As long as rap has existed in New Orleans, rappers have both borne witness to and been victimized by violence and institutional injustice. Artists who came of age in the ’80s and ’90s saw New Orleans rap evolve from New York-imitant to something wholly its own, a synthesis of the city’s muddled, colonial roots. They also saw their city surrender to cyclical violence that throttled the overworked, underfunded, sometimes malfeasant and frequently inert authorities. As residents of some of the Crescent City’s most precarious, crumbling neighborhoods, they had almost no choice but to internalize and document the chaos.
The first New Orleans rap group, New York International (featuring a young Mannie Fresh and future No Limit Soldier Mia X), debuted in 1984. In the following decade, with a startlingly corrupt police force patrolling the city’s humid, cracked streets, the murder rate spiraled out of control. It cratered in 1994, when 421 citizens (almost 86 out of 100,000) would be killed and nine NOPD officers were charged with accepting over $100,000 in bribes from undercover FBI operatives.
It’s small wonder that rap, which communicates the anxieties and bravado of put-upon communities, would thrive in these conditions. While the rap business and music media focused on Los Angeles and New York, a cottage industry of seminal labels – Cash Money, Mobo, Big Boy (and later, No Limit) – emerged from the blight. “Mobo Joe” Paynes, Charles “Big Boy” Temple and the Williams brothers, Bryan (“Baby”) and Ronald (“Slim”), hustled garish cassettes and CDs by artists whose monikers were never spelled the same way twice. Bounce, gangster rap, R&B and G-funk commingled, and rap from New Orleans can be as immediately identifiable as the call-and-response of Mardi Gras Indians or the brassy dirge of funerary jazz.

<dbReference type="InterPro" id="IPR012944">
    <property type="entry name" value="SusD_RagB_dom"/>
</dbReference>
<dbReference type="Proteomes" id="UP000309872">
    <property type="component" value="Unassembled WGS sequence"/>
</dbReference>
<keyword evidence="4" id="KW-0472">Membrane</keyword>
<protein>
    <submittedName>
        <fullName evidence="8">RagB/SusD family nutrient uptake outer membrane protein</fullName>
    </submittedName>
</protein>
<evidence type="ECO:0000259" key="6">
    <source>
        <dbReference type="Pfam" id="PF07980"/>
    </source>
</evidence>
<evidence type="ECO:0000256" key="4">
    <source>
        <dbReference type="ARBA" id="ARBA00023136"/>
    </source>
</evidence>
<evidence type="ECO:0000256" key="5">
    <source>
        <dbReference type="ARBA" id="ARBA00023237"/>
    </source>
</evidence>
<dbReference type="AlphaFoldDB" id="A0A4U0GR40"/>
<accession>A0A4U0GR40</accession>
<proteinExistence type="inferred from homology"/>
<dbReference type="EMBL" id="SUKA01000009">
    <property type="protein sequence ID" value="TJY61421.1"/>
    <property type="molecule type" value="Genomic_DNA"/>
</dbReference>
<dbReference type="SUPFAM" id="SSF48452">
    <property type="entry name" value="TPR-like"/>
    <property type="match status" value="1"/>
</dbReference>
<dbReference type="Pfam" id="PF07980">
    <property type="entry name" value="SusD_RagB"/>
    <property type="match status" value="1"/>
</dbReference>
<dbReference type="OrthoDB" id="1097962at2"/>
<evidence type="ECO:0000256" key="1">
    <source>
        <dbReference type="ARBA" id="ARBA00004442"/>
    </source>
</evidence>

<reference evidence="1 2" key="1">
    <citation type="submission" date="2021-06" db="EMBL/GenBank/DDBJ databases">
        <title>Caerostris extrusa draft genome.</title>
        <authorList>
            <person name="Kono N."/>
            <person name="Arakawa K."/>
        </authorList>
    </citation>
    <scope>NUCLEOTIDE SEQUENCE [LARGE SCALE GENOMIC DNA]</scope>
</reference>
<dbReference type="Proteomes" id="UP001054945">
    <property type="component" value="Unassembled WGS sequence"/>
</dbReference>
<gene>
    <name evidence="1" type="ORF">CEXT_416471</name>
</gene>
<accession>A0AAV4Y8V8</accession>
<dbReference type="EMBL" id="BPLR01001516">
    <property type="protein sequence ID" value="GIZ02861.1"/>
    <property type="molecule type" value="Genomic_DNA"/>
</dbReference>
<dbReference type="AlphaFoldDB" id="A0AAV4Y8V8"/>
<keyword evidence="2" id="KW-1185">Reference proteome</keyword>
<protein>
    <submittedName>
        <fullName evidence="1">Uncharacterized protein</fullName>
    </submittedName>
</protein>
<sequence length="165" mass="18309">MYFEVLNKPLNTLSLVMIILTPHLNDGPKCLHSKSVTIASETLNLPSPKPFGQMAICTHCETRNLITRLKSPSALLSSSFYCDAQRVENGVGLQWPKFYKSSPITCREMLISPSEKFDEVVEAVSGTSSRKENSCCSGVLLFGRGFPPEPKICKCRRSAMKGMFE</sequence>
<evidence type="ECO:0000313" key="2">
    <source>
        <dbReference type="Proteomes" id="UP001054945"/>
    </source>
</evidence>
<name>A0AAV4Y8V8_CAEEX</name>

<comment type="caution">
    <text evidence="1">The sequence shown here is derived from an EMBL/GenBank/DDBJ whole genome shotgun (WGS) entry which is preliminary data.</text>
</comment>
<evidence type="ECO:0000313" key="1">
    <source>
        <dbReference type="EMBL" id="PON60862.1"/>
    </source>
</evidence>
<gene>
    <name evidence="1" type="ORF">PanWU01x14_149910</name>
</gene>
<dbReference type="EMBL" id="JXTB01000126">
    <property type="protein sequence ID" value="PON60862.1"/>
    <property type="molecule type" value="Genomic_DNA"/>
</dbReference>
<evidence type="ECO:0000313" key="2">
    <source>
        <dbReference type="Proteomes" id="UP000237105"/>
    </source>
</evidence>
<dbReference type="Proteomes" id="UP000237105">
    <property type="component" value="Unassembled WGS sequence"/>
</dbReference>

Most of the city’s rappers, producers and DJs have survived the ongoing neglect. Many have become stars. But some weren’t given the chance – New Orleans rappers have been murdered with astonishing frequency. For some of the dead, a combination of appalling policing, limited local press and a lack of internet served to obscure the facts of their demise. For others, their most reported-upon moments were their final ones, an indignity that ultimately prizes their gross, premature death over their infinitely complex humanity.
This is not an all-encompassing list of the murdered – apologies to Soulja Slim (who’s rightfully received numerous tributes and encomiums), VL Mike, Lil Derrick and Twelve A’Klok – but a primer on some artists whose music and lives are illustrative of New Orleans rap history. They deserve better than to be relegated to back-of-the-cabinet cold cases and back-of-the-internet curios.
In 1986, the teenaged Ninja Crew (DJ Baby T and emcees Gregory D and Sporty T) released “We Destroy” on Miami’s 4-Sight Records. It was the first New Orleans rap single. When the Crew split, Gregory D joined forces with an upcoming DJ-producer, Mannie Fresh, but Sporty T went solo and signed with Big Boy Records. His first effort, Jackin’ For Bounce ’94, was a heavier and harder brand of bounce than was being produced in the Crescent City; the genre-standard samples “Triggaman” and “Brown Beat” begat lighter fare, and Sporty T largely eschewed them in favor of 808s and funk and soul jazz samples.
In the late ’90s, with bounce passé, Sporty T continued to rap under his own moniker and with quasi-side projects the Wet Boys and Da Wild Boyz. During this period, he recorded numerous disses aimed at Cash Money Records, including the particularly biting “Drop That Soulja Rag,” a reference to Juvenile’s accessory of choice/debut album Solja Rags. Internet scuttlebutt has it that the diss, recorded with Da Wild Boyz, was secretly funded by Master P and that the group was comprised of No Limit artists rapping under different aliases.
Sporty T was asleep on July 15, 2008 when gunmen fired AK-47 rounds into his FEMA trailer, killing the rapper-turned-drywall contractor. Police were said to be unsure whether Sporty T was 39 or 41 years old at the time of his death. The New Orleans Times-Picayune reported that, as family gathered at the trailer to grieve Sporty’s passing, Gregory D arrived in tears. Sheila Vine, Sporty’s sister, clarified to Times-Picayune reporter Ramon Vargas that the man they’d later describe as “sobbing” was the final surviving member of his childhood rap trio.